Scientists in Florida have discovered that ingesting too much mercury apparently turns male white ibises gay. But they stress the research has no bearing on human sexuality
Leslie Robinson General Gayety
Scientists in Florida have discovered that when male white ibises eat too much mercury, they turn gay. Don’t blame an overbearing ibis mother. Blame the metal.
Suspicious that mercury had led to lower breeding levels among the wading birds, researchers fed groups of ibises varying levels of mercury over three years. The results shocked the stuffing out of the scientists:
The higher the mercury dose, the more likely a bird was to sing show tunes.
These new Friends of Dorothy “pretty much did everything except lay eggs,” said study leader Peter Frederick to The Miami Herald. “They built nests, they copulated, they sat in the nests together.”
They went to a lesbian flamingo therapist when no egg appeared.
Male ibises with any mercury intake were more reticent to perform ritual courtship displays, causing numbers of female ibises to cry together over Cosmopolitans.
In the high-mercury birds, reproduction plunged 35 percent. Complaints from wannabe grandparents soared 65 percent.
The mercury levels in the experiment mirrored those found in the birds’ natural wetland habitats. Frederick, a wildlife ecologist at the University of Florida, told Nature.com “the implication is that this is probably happening in wild bird populations.”
Which means the wilderness is getting wilder. Not a good thing, in this case.
These beautiful, long-billed birds are being poisoned into gayness. In wild populations of ibis with no mercury exposure, same-sex pairings don’t occur.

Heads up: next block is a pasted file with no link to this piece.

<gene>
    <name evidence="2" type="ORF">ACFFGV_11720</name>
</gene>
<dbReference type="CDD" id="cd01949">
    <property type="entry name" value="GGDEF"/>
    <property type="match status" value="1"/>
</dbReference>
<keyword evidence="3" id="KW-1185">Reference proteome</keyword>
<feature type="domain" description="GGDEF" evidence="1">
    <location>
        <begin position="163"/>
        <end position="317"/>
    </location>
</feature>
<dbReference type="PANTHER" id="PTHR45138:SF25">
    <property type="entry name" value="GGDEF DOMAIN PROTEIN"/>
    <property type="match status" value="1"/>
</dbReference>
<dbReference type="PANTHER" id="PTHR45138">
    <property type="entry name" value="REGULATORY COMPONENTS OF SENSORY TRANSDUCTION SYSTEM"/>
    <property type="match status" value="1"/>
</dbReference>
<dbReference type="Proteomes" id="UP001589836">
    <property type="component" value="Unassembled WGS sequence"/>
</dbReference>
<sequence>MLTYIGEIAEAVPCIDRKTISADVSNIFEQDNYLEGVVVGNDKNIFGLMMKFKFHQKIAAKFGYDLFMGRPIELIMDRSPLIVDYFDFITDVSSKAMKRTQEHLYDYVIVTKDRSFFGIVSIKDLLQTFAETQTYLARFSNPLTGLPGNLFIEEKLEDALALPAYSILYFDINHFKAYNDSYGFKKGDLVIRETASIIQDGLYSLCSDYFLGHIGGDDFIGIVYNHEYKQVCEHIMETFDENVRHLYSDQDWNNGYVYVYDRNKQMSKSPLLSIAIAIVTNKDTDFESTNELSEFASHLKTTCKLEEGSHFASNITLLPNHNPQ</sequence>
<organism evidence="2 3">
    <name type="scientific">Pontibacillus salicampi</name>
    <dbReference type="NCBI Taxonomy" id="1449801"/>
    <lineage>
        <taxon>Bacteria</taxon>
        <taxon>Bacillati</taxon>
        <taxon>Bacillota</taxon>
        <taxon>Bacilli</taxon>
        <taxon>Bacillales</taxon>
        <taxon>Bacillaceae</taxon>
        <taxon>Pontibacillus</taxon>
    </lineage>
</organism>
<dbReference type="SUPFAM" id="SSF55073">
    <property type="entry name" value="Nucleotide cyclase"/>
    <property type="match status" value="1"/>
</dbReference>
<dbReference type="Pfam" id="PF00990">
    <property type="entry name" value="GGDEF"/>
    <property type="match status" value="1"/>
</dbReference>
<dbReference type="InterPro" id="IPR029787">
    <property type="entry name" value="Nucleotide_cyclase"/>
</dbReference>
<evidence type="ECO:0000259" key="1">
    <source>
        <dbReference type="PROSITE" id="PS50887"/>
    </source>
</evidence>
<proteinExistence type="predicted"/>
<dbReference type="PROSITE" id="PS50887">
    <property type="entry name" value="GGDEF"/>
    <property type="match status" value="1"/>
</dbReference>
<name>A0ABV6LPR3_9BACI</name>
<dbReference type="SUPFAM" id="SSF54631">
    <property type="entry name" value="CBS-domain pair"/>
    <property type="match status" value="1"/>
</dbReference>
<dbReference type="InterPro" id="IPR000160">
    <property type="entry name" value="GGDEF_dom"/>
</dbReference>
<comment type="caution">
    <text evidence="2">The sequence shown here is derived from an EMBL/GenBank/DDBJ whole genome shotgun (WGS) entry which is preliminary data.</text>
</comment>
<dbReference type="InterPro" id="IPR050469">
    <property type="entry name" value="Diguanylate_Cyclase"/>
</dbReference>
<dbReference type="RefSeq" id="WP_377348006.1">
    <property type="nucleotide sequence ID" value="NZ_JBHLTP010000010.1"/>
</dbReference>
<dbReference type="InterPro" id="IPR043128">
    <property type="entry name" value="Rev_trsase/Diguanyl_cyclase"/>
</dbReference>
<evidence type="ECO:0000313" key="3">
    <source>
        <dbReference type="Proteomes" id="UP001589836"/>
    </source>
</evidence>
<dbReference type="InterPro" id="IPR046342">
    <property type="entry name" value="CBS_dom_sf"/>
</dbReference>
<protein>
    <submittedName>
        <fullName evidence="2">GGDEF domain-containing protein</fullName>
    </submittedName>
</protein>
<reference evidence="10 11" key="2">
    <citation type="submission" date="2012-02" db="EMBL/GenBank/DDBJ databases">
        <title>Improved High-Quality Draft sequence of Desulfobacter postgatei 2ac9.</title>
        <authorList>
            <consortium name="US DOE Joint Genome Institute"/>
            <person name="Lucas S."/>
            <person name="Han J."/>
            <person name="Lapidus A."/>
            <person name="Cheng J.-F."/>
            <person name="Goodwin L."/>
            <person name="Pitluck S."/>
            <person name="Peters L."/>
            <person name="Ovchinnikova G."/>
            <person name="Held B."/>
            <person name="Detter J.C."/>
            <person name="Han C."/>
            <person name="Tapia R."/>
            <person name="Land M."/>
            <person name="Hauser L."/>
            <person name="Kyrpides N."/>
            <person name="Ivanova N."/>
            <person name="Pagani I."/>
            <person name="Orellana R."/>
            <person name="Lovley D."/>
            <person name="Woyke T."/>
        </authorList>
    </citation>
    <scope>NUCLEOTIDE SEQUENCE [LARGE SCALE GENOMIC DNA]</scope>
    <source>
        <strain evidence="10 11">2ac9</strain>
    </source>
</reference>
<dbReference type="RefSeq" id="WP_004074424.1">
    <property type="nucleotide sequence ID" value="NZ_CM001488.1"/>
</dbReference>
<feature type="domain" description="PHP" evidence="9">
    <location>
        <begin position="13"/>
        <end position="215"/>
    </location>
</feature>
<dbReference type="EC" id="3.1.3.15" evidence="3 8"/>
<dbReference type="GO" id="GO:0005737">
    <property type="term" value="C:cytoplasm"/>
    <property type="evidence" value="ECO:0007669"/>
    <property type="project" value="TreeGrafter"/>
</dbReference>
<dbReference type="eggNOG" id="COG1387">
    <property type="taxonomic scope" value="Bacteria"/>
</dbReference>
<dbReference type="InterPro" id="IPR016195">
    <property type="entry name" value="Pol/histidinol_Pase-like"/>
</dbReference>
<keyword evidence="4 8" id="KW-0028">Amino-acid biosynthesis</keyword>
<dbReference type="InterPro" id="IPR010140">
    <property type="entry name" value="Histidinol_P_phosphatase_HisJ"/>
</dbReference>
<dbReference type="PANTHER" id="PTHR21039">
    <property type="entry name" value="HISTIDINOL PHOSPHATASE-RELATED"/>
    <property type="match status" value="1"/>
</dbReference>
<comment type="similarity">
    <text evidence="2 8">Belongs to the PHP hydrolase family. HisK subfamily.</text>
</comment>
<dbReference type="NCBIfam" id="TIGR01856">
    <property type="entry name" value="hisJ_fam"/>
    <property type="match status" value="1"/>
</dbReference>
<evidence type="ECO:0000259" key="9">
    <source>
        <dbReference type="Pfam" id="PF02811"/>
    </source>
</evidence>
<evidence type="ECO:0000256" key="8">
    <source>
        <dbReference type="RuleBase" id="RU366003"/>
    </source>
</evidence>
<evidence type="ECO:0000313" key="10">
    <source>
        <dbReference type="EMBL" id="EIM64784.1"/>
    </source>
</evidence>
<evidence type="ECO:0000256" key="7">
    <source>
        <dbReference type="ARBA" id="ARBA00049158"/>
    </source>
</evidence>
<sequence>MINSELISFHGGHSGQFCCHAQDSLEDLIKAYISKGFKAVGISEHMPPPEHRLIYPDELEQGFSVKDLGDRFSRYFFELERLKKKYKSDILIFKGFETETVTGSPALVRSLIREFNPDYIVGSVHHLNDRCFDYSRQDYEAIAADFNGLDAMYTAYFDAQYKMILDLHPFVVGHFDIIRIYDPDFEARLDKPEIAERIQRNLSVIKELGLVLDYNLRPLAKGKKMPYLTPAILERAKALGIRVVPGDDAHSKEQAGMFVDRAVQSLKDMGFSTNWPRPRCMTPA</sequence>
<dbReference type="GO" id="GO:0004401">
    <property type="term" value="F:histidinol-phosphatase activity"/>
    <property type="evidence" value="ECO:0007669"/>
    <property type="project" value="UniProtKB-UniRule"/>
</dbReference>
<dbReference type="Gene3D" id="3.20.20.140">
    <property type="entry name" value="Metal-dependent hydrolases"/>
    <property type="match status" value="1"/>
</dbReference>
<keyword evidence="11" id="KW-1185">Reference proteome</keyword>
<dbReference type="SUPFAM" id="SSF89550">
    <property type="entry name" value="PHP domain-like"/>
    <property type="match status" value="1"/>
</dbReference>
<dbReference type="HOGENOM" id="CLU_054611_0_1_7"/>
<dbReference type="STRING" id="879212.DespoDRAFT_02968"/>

Well, it probably happens once in a while, when the tequila is plentiful and the birds are bi-curious, but not as a rule.
We should go with what nature intended. Let’s keep the ibises straight and the people gay!
In south Florida, mercury leeched into the Everglades for years, mainly from the burning of municipal and medical waste. Frederick said, “Most mercury sources are local rather than global — local enough that we can do something about it, such as installing scrubbers on smoke stacks. Ecosystems respond very quickly to regulatory action when it comes to mercury.”
But how will the birds respond? If their diet is cleaned up, will they revert to being straight?
If they need a little help, then by George, we might’ve found an actual use for ex-gay groups. Ex-gay leaders can take ibises under their wing and lead them back to heterosexuality. The success rate can only be higher than it is with people.
Speaking of people, Frederick frets that “people will read this and immediately jump to the conclusion that humans eating mercury are going to be gay. I want to be very explicit that this study has nothing to say about that.”
Doubtless some parents have nonetheless purged their larder of tuna fish, tossed the thermometer, and made a date at the dentist’s to convert all of Junior’s mercury fillings. And if they hadn’t already banned from the house the music of Freddie Mercury, they have now.
Frederick also said that what’s true for ibises isn’t necessarily true for other species, even other bird species. So jump to no conclusions about a couple of male green herons that adore each other’s company. Make no assumptions about the two roseate spoonbills with a passion for pomegranate martinis.
The turtles that hide during mating season are simply shy. And the alligators that agree they’d make lovely boots are just metrosexual.
I visited South Florida this past year, and I watched ibises. I admit to my shame that I didn’t notice any gay goings-on. This is probably because I can’t tell males from females.
I needed obvious indicators of homosexuality. Now, had two canoodling birds sported Prada shoes, I would’ve caught on.
Leslie Robinson should learn to tell male from female. E-mail her at firstname.lastname@example.org, and check out her blog at GeneralGayety.com.
This article appeared in the Dallas Voice print edition December 10, 2010.
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